TripAdvisor – If you thought that TripAdvisor was just for leaving hilariously bad reviews of your local greasy spoon, then think again. You can also use it to build an itinerary for any trip. Log in to TripAdvisor with your Facebook account. You’re now set to begin adding local sights, accommodation choices and restaurants to your travel plan. Just click “Add to Trip” next to any listing that takes your fancy. TripAdvisor automatically creates a “trip” based on the location of the listing you save.

TripIt – When you start booking, TripIt will be indispensable. All the email receipts you get for tickets, accommodation and advanced tour bookings are all sucked into one place then neatly reorganised into a neat itinerary for you. There’s a mobile app version so you’ll never lose your bookings. Unless you lose your phone, you silly person.

The best thing about TripHobo - ready made itineraries from fellow travellers.

The best thing about TripHobo – ready made itineraries from fellow travellers.

Funding your trip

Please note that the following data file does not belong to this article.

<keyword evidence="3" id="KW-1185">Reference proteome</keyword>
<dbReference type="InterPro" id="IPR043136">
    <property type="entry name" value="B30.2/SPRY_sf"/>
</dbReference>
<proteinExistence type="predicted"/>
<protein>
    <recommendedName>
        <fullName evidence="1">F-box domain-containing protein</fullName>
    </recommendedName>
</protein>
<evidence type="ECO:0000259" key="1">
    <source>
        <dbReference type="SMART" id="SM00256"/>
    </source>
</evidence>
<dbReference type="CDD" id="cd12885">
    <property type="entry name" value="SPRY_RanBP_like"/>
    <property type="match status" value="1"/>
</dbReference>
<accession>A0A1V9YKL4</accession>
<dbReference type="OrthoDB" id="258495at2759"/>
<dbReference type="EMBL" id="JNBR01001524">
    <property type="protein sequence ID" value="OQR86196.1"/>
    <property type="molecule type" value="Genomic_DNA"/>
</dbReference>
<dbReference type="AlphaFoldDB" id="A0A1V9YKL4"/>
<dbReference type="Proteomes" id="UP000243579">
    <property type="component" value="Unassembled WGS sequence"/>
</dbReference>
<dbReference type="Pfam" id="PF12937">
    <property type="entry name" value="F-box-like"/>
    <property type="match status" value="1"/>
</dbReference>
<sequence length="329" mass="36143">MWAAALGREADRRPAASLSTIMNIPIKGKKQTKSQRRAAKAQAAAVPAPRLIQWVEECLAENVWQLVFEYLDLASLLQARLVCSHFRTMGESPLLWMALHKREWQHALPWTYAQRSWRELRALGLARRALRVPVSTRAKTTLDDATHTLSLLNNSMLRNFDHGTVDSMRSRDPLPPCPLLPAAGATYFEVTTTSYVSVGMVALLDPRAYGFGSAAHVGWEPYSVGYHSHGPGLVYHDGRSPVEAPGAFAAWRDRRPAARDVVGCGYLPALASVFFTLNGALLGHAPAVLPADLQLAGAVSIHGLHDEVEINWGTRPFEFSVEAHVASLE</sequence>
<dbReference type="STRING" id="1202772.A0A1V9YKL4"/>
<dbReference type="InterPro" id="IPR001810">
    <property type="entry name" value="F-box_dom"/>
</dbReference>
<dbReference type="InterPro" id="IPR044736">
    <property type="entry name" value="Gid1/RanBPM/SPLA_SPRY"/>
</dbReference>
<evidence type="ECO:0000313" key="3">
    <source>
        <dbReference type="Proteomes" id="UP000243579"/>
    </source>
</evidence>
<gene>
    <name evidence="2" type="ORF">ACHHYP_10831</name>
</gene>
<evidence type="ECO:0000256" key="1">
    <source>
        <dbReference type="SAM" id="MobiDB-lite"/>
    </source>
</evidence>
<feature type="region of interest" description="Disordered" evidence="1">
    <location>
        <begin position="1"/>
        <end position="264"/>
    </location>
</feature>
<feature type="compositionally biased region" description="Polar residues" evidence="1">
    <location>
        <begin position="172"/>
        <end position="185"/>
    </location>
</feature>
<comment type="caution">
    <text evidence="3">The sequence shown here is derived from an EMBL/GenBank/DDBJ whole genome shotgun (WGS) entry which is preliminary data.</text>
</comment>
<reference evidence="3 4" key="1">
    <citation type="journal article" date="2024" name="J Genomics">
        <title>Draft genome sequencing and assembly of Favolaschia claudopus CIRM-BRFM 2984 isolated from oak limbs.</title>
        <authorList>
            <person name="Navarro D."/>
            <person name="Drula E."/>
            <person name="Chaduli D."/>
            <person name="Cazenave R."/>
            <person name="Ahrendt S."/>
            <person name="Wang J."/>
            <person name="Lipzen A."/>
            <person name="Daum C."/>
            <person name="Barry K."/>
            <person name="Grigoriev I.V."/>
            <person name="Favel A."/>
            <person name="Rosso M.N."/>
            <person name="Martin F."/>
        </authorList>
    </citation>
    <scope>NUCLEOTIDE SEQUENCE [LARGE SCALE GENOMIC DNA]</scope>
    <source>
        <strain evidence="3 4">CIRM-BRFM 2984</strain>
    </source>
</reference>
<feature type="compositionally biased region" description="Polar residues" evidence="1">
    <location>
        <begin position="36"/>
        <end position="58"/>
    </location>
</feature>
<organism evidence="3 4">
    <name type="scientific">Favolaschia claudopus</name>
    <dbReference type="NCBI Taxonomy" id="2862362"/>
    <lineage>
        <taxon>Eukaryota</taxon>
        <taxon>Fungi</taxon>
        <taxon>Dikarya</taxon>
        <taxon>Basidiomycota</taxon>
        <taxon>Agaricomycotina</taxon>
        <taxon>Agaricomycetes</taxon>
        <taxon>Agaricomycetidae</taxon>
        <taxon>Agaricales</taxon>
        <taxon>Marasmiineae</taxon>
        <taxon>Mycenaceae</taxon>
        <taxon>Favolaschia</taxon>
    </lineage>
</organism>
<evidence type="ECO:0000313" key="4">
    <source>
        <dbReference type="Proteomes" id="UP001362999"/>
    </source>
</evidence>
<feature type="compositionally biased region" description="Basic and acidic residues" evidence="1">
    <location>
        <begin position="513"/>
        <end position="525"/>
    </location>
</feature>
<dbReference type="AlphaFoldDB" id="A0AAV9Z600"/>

A year of traveling will cost you some money – right when you don’t have any money. But it doesn’t have to bankrupt you. There are solutions to this problem whether you’re a young whippersnapper or. um, a bit more senior.

If you’re aged 18-30, opportunities for world travel are seriously skewed in your favour – with concessions, visas and volunteering opportunities. If you’re more established at work, you may be able to negotiate a sabbatical; extended leave without pay. At least you’ll have a job to come back to.

Either way, you’ll find that you can get by on less money abroad than you might spend at home. Most places in the world are cheaper to eat and drink in than the UK, so you won’t need much to get by on day to day – but you will need a fall-back fund in case of emergencies and, of course, the money to book your travel and accommodation in the first place.